Lack of experience stunts us on both of those issues. Anything much more detailed would just be conjecture, which might look good on paper but would be based on hypotheticals. It may well be some issues get added in and others dropped over time (it's not an exhaustive list anyway, more an indication of what we see as within our remit). So they're pretty minimal at present, but that's our point of departure, as we get more successes (and failures) we can learn from that and embellish the strategy accordingly.

I mean i think there's still a fair bit to it. E.g. the stuff that isn't in there, like squatting for example, is pretty central to the practice of many anarchists, but while we've had some involvement in things like squatted social centres this hasn't filtered through into a strategic orientation to that kind of thing. Also, the orientation (imho) leans more towards finding issues to organise around (i.e. trying to initiate struggles) than simply intervinging/getting involved in existing campaigns (which of course we don't rule out, that would be mental, indeed we set out our general approach). I think the stuff on anti-fascism is also pretty clear and coherent, even if it seems like 'common sense'.

Like i say it's Version 1.0, and likely to be revised at various points in the future.

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Joseph Kay
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Aug 1 2011 21:46
sabotage wrote:
I did notice it misses issues around transit? I am sure you know about Planka.nu? Also Black Orchid Collective in Seattle and some other anarchists seem to be starting a "Free Riders" union fairly similar to that, including a Greek style "We wont pay" angle as well. Though as we can see in America you are shot for not paying your fare sooo...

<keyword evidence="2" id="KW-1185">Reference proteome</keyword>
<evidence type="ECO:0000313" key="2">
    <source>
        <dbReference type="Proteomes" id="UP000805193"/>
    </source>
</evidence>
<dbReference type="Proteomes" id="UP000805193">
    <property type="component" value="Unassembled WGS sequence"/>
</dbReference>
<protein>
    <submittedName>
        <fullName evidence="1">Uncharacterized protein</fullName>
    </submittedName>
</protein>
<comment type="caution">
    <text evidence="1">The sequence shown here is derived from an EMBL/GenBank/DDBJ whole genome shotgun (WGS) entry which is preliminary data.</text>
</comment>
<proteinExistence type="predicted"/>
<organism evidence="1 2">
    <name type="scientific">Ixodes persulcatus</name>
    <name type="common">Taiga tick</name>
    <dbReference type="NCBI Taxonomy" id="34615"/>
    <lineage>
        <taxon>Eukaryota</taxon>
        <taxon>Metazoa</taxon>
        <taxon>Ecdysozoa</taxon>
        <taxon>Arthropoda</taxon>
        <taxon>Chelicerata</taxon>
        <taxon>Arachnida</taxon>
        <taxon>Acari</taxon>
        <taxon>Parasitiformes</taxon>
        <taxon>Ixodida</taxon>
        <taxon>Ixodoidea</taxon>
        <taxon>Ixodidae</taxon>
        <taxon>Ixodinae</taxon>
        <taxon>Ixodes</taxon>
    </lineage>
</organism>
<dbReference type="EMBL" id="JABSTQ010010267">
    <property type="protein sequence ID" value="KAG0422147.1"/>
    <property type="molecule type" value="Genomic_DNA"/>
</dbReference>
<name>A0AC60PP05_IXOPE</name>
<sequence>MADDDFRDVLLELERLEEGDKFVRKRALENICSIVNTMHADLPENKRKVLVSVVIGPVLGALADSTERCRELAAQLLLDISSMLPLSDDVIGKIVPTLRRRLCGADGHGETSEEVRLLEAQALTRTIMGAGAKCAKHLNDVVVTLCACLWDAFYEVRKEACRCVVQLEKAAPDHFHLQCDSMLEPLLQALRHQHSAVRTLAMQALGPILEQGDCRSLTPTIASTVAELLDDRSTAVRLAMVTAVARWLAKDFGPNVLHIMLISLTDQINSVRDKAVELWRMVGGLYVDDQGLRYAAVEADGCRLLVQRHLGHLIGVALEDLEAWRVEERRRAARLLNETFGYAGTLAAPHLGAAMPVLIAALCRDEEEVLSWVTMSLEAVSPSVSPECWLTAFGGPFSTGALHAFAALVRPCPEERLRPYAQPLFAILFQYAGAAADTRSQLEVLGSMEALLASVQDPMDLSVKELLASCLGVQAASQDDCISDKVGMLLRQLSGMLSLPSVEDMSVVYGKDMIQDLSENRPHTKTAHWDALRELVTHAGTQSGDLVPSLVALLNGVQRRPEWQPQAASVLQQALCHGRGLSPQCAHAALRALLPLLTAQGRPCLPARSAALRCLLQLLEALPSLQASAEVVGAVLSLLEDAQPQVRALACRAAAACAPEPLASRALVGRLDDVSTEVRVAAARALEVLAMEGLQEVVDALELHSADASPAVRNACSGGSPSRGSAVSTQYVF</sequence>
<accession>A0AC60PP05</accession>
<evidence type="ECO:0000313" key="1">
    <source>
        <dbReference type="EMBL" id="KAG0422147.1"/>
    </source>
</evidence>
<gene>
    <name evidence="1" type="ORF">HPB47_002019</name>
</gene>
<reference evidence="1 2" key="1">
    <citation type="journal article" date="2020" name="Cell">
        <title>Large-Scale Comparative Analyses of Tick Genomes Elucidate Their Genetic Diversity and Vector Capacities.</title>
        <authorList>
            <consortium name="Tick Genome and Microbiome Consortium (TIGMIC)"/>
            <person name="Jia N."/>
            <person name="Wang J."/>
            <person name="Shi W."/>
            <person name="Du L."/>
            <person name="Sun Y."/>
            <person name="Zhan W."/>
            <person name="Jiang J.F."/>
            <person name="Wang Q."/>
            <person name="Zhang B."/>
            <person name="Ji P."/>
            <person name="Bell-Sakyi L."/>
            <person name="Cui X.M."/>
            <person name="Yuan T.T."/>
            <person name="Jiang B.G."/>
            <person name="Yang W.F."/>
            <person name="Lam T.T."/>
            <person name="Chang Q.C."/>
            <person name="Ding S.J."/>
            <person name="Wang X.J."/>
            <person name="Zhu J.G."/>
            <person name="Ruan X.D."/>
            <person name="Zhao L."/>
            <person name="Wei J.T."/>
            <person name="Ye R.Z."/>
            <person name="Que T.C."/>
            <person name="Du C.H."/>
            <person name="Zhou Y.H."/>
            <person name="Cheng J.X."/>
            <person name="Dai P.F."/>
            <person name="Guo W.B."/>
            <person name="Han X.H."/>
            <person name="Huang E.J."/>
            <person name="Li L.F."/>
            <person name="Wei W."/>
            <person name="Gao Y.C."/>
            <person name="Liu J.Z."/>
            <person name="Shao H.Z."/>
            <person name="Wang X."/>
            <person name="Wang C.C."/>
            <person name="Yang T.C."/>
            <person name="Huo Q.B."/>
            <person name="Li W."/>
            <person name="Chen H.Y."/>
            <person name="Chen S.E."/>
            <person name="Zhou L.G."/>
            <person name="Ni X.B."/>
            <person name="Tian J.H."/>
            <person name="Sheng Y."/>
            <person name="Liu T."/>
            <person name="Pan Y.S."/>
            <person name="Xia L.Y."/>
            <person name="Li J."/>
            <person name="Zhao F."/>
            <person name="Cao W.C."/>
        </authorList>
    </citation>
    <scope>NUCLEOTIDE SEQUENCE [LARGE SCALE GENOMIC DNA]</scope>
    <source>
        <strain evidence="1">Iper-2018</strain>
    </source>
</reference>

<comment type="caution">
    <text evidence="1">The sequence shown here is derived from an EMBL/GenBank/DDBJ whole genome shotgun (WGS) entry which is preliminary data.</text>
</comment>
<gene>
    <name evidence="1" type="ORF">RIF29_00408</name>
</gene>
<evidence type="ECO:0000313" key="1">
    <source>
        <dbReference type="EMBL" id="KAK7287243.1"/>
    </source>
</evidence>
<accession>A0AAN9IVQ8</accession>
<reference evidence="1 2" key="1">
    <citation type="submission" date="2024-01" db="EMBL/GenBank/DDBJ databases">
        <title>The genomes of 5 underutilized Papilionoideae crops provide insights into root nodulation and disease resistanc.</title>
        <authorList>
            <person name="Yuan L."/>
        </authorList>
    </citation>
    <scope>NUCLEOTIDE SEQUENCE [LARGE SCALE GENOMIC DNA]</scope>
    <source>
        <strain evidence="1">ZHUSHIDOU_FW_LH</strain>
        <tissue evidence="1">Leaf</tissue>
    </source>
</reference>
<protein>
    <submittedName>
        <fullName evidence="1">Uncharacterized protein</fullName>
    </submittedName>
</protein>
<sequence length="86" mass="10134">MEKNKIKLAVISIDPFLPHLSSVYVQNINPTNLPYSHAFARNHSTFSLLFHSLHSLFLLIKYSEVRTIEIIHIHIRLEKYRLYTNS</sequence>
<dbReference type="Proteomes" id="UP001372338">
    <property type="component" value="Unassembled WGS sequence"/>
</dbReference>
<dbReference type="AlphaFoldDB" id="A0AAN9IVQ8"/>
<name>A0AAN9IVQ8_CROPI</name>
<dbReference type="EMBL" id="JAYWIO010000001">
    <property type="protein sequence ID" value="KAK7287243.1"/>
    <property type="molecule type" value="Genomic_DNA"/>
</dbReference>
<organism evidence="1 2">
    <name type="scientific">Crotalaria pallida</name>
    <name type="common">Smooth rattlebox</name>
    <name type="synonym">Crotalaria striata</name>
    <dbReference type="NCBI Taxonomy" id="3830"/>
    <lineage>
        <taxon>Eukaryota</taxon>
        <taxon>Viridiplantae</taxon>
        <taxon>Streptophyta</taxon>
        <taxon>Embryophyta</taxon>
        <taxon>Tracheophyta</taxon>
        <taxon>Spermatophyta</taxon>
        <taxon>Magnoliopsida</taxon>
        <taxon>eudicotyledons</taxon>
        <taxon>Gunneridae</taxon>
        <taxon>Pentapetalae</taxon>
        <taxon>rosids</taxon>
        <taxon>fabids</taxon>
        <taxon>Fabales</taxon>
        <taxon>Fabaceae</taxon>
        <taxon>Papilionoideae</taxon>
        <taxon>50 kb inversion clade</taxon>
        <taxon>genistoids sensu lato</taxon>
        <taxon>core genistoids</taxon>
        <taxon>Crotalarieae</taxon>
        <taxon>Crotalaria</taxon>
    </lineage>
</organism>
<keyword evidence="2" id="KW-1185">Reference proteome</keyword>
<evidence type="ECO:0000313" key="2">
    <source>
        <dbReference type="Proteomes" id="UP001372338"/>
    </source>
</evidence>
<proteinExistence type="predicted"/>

i was actually chatting to some AF comrades about this kind of thing at the Sheffield bookfair. i brainstormed it with a few SF people but the general consensus was British public transport makes this kind of thing pretty difficult (barriers on train stations, preponderance of pre-paid travel cards in London, difficulty boarding buses without a ticket where there aren't pre-paid travel cards...). it's not something i'd rule out at all, and a community campaign around say rising public transport costs could be quite decent, but it's not something we could see any immediate way into (people i spoke to anyway, and nobody else raised it at a national level or on the wiki draft of the strategy iirc).

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Aug 1 2011 22:26
Joseph Kay wrote:
gentrification is immensely difficult, but occupations are the obvious tactic. i don't think we have consensus on what to fight (e.g. not all developments are necessarily destructive of community (such as it is), not all supermarkets are inherently bad etc)

[OT warning]
About gentrification: One angle might be to attack developments that have a low social housing ratio. Developers always try to get the number down in spite of planning conditions etc.

When that's not possible they will try to
1) build another building for social housing elsewhere on less attractive land.
2) build a separate building as part of the same development